When I studied American history the influence of the Frederick Jackson Turner Frontier Thesis was waning, but still being considered. A part of the thesis was the presence of "free land" as a safety valve for workers in urban areas. Then I had a government professor, Theodore Lowi, who divided government functions into regulation, redistribution, and distribution (of goodies). Finally I had a history professor, Paul Gates, who did a lot of work on land issues.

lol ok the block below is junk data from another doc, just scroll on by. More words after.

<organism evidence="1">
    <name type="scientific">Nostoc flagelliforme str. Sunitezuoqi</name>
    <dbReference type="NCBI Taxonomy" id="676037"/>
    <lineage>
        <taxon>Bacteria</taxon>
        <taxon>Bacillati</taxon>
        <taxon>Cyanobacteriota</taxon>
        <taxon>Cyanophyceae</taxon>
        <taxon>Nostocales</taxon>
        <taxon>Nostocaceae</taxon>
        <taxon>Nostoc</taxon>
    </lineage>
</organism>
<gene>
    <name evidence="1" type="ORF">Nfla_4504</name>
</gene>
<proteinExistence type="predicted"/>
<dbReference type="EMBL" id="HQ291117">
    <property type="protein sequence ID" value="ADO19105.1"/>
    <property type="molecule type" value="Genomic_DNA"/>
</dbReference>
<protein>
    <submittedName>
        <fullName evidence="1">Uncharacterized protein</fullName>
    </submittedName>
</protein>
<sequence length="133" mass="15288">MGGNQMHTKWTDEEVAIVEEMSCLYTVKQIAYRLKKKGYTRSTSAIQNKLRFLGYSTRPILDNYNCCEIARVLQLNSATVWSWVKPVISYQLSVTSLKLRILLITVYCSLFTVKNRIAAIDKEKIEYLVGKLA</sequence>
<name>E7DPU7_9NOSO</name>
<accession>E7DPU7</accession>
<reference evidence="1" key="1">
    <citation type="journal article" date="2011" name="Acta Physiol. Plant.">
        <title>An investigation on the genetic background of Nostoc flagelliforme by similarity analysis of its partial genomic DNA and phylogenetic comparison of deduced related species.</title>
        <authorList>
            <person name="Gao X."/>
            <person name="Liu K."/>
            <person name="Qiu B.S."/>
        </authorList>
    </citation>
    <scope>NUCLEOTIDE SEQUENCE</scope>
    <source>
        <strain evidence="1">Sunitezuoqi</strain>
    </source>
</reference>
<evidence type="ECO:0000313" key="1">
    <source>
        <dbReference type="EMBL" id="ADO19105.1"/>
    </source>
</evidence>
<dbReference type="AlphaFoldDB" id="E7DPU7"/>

With that background I've often been interested in such issues; most recently today when I read a review of a biography of Thomas Cromwell in the Times, a review which included the statement that one-third of the land in Britain was taken from the church and redistributed when Henry VIII dissolved the monasteries in a process overseen by Cromwell. That seems incredibly high to me but I don't know.
I wonder about the long-term economic impacts of the distribution--presumably buying and selling of land by monasteries was less common than when the laiety took title. Herman DeSoto has a theory on the importance of having land titled as paving the way for mortgaging and selling land.